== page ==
8. Zebrafish chemical screening reveals the impairment of dopaminergic neuronal survival by cardiac glycosides.

    Directory of Open Access Journals (Sweden)

    Yaping Sun

    Full Text Available Parkinson's disease is a neurodegenerative disorder characterized by the prominent degeneration of dopaminergic (DA neurons among other cell types. Here we report a first chemical screen of over 5,000 compounds in zebrafish, aimed at identifying small molecule modulators of DA neuron development or survival. We find that Neriifolin, a member of the cardiac glycoside family of compounds, impairs survival but not differentiation of both zebrafish and mammalian DA neurons. Cardiac glycosides are inhibitors of Na(+/K(+ ATPase activity and widely used for treating heart disorders. Our data suggest that Neriifolin impairs DA neuronal survival by targeting the neuronal enriched Na(+/K(+ ATPase α3 subunit (ATP1A3. Modulation of ionic homeostasis, knockdown of p53, or treatment with antioxidants protects DA neurons from Neriifolin-induced death. These results reveal a previously unknown effect of cardiac glycosides on DA neuronal survival and suggest that it is mediated through ATP1A3 inhibition, oxidative stress, and p53. They also elucidate potential approaches for counteracting the neurotoxicity of this valuable class of medications.

  9. Arctigenin protects against neuronal hearing loss by promoting neural stem cell survival and differentiation.

    Science.gov (United States)

    Huang, Xinghua; Chen, Mo; Ding, Yan; Wang, Qin

    2017-03-01

    Neuronal hearing loss has become a prevalent health problem. This study focused on the function of arctigenin (ARC) in promoting survival and neuronal differentiation of mouse cochlear neural stem cells (NSCs), and its protection against gentamicin (GMC) induced neuronal hearing loss. Mouse cochlea was used to isolate NSCs, which were subsequently cultured in vitro. The effects of ARC on NSC survival, neurosphere formation, differentiation of NSCs, neurite outgrowth, and neural excitability in neuronal network in vitro were examined. Mechanotransduction ability demonstrated by intact cochlea, auditory brainstem response (ABR), and distortion product optoacoustic emissions (DPOAE) amplitude in mice were measured to evaluate effects of ARC on GMC-induced neuronal hearing loss. ARC increased survival, neurosphere formation, neuron differentiation of NSCs in mouse cochlear in vitro. ARC also promoted the outgrowth of neurites, as well as neural excitability of the NSC-differentiated neuron culture. Additionally, ARC rescued mechanotransduction capacity, restored the threshold shifts of ABR and DPOAE in our GMC ototoxicity murine model. This study supports the potential therapeutic role of ARC in promoting both NSCs proliferation and differentiation in vitro to functional neurons, thus supporting its protective function in the therapeutic treatment of neuropathic hearing loss in vivo. © 2017 Wiley Periodicals, Inc.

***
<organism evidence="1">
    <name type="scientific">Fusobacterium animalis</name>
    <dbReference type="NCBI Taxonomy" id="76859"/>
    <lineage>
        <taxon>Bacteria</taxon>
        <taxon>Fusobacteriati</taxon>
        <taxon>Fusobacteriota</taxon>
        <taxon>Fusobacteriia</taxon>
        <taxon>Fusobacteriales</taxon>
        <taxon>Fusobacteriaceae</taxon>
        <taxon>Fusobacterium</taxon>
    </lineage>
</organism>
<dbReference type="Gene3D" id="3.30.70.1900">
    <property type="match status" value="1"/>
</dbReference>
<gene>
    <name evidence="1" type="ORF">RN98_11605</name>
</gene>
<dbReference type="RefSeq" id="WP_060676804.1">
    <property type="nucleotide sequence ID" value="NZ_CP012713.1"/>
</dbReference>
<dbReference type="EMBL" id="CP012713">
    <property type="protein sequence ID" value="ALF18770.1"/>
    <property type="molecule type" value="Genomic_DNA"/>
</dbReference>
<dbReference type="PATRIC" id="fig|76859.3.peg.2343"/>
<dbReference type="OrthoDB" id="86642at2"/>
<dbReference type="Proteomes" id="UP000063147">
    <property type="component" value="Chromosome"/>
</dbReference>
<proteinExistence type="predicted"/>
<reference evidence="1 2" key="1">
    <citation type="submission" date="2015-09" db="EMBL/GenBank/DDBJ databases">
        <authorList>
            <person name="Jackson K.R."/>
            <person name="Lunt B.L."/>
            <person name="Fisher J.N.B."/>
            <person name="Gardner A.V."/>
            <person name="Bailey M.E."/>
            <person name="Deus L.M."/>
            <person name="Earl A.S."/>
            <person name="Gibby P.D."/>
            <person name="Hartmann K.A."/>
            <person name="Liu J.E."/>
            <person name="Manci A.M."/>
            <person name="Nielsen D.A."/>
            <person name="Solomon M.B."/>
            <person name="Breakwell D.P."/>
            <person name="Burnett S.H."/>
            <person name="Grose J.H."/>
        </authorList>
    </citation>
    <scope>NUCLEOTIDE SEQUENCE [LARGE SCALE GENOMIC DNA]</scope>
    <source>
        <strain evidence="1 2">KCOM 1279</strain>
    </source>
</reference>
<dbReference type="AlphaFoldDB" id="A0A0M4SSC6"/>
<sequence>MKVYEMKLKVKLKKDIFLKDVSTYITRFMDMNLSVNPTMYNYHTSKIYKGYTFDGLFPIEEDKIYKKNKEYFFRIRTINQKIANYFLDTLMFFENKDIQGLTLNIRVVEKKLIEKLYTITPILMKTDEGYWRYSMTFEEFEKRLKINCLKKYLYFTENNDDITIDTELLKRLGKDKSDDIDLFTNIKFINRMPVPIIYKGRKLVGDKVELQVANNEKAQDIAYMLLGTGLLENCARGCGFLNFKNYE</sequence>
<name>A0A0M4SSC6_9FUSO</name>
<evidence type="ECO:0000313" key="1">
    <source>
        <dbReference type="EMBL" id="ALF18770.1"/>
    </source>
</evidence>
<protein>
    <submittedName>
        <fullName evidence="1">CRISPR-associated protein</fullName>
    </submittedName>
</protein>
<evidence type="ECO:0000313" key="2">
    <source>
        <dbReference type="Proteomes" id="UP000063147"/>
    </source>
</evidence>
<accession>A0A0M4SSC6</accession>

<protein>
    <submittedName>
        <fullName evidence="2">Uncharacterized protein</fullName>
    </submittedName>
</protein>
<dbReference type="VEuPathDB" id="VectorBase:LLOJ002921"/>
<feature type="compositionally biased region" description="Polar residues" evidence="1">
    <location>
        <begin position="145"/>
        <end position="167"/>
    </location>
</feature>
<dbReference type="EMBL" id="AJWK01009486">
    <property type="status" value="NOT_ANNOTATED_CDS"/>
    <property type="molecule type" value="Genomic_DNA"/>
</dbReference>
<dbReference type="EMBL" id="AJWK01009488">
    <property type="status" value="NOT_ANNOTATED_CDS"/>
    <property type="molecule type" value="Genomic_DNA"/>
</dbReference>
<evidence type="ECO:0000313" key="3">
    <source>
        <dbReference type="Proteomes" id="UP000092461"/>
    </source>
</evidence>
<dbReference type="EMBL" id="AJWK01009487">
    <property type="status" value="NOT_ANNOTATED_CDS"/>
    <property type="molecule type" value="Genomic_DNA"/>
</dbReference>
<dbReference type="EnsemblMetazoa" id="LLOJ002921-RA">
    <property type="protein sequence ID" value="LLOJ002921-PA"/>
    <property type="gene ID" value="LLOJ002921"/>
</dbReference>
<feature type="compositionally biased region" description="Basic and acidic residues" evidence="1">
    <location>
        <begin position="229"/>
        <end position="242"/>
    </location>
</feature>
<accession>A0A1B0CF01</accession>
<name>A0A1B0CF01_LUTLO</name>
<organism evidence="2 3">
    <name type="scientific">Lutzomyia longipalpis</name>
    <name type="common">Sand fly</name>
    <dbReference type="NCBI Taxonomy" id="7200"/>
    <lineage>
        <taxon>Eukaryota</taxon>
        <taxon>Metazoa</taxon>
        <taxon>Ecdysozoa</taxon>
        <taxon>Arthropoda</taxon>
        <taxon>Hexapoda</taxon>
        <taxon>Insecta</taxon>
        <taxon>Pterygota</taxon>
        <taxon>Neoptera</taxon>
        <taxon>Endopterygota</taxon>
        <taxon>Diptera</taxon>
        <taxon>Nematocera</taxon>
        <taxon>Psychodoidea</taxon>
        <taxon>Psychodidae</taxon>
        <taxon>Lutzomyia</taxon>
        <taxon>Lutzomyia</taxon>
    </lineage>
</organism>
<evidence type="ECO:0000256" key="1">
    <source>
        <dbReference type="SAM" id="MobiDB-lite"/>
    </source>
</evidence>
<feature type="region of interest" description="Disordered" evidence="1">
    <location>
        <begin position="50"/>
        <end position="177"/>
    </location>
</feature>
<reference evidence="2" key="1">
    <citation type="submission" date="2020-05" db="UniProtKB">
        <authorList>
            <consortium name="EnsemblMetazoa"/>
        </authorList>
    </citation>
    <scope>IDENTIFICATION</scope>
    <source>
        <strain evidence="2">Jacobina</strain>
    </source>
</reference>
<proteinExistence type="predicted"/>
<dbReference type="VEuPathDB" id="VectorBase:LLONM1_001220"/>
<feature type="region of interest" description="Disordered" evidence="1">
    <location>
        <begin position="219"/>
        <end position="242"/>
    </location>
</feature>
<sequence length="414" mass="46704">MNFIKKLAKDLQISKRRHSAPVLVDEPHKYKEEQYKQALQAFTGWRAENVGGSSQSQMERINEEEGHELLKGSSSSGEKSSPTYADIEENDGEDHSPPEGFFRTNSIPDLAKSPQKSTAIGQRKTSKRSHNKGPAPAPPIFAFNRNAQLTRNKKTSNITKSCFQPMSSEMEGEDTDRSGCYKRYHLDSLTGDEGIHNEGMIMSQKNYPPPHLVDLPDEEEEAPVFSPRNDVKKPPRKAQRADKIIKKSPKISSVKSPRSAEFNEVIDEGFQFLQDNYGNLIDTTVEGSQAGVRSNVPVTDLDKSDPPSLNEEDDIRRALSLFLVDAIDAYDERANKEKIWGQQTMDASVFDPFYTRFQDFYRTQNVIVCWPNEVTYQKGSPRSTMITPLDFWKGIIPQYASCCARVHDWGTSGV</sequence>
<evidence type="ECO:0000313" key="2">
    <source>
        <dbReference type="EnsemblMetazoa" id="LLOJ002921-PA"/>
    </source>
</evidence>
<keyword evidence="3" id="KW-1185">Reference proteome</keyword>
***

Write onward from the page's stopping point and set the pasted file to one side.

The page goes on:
10. ATM-Dependent Phosphorylation of MEF2D Promotes Neuronal Survival after DNA Damage

    Science.gov (United States)

    Chan, Shing Fai; Sances, Sam; Brill, Laurence M.; Okamoto, Shu-ichi; Zaidi, Rameez; McKercher, Scott R.; Akhtar, Mohd W.; Nakanishi, Nobuki

    2014-01-01

    Mutations in the ataxia telangiectasia mutated (ATM) gene, which encodes a kinase critical for the normal DNA damage response, cause the neurodegenerative disorder ataxia-telangiectasia (AT). The substrates of ATM in the brain are poorly understood. Here we demonstrate that ATM phosphorylates and activates the transcription factor myocyte enhancer factor 2D (MEF2D), which plays a critical role in promoting survival of cerebellar granule cells. ATM associates with MEF2D after DNA damage and phosphorylates the transcription factor at four ATM consensus sites. Knockdown of endogenous MEF2D with a short-hairpin RNA (shRNA) increases sensitivity to etoposide-induced DNA damage and neuronal cell death. Interestingly, substitution of endogenous MEF2D with an shRNA-resistant phosphomimetic MEF2D mutant protects cerebellar granule cells from cell death after DNA damage, whereas an shRNA-resistant nonphosphorylatable MEF2D mutant does not. In vivo, cerebella in Mef2d knock-out mice manifest increased susceptibility to DNA damage. Together, our results show that MEF2D is a substrate for phosphorylation by ATM, thus promoting survival in response to DNA damage. Moreover, dysregulation of the ATM–MEF2D pathway may contribute to neurodegeneration in AT. PMID:24672010

  11. Naphthazarin protects against glutamate-induced neuronal death via activation of the Nrf2/ARE pathway

    Energy Technology Data Exchange (ETDEWEB)

    Son, Tae Gen; Kawamoto, Elisa M.; Yu, Qian-Sheng; Greig, Nigel H. [Laboratory of Neurosciences, National Institute on Aging, Intramural Research Program, 251 Bayview Blvd., Baltimore, MD 21224 (United States); Mattson, Mark P. [Laboratory of Neurosciences, National Institute on Aging, Intramural Research Program, 251 Bayview Blvd., Baltimore, MD 21224 (United States); Department of Neuroscience, Johns Hopkins University School of Medicine, Baltimore, MD (United States); Camandola, Simonetta, E-mail: camandolasi@mail.nih.gov [Laboratory of Neurosciences, National Institute on Aging, Intramural Research Program, 251 Bayview Blvd., Baltimore, MD 21224 (United States)

    2013-04-19